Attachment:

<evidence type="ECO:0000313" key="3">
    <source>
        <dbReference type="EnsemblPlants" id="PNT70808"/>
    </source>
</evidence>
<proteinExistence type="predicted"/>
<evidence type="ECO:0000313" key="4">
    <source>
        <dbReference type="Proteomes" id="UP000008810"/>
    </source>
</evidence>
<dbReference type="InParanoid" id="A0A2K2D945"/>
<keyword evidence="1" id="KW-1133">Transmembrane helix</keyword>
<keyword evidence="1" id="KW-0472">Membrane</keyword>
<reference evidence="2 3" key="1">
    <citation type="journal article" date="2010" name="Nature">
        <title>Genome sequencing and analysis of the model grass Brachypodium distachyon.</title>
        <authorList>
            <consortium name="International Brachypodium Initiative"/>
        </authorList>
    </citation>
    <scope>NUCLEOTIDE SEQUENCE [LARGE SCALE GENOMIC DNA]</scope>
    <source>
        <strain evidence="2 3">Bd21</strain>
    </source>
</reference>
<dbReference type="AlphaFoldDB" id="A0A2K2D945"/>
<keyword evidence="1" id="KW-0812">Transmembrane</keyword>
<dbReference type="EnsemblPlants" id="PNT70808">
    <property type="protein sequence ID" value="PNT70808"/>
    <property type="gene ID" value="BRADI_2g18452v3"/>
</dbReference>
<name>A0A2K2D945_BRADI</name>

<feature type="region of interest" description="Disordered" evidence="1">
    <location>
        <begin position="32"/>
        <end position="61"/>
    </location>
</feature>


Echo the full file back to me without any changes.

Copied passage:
<evidence type="ECO:0000313" key="3">
    <source>
        <dbReference type="EnsemblPlants" id="PNT70808"/>
    </source>
</evidence>
<proteinExistence type="predicted"/>
<evidence type="ECO:0000313" key="4">
    <source>
        <dbReference type="Proteomes" id="UP000008810"/>
    </source>
</evidence>
<dbReference type="InParanoid" id="A0A2K2D945"/>
<keyword evidence="1" id="KW-1133">Transmembrane helix</keyword>
<keyword evidence="1" id="KW-0472">Membrane</keyword>
<reference evidence="2 3" key="1">
    <citation type="journal article" date="2010" name="Nature">
        <title>Genome sequencing and analysis of the model grass Brachypodium distachyon.</title>
        <authorList>
            <consortium name="International Brachypodium Initiative"/>
        </authorList>
    </citation>
    <scope>NUCLEOTIDE SEQUENCE [LARGE SCALE GENOMIC DNA]</scope>
    <source>
        <strain evidence="2 3">Bd21</strain>
    </source>
</reference>
<dbReference type="AlphaFoldDB" id="A0A2K2D945"/>
<keyword evidence="1" id="KW-0812">Transmembrane</keyword>
<dbReference type="EnsemblPlants" id="PNT70808">
    <property type="protein sequence ID" value="PNT70808"/>
    <property type="gene ID" value="BRADI_2g18452v3"/>
</dbReference>
<name>A0A2K2D945_BRADI</name>

<feature type="region of interest" description="Disordered" evidence="1">
    <location>
        <begin position="32"/>
        <end position="61"/>
    </location>
</feature>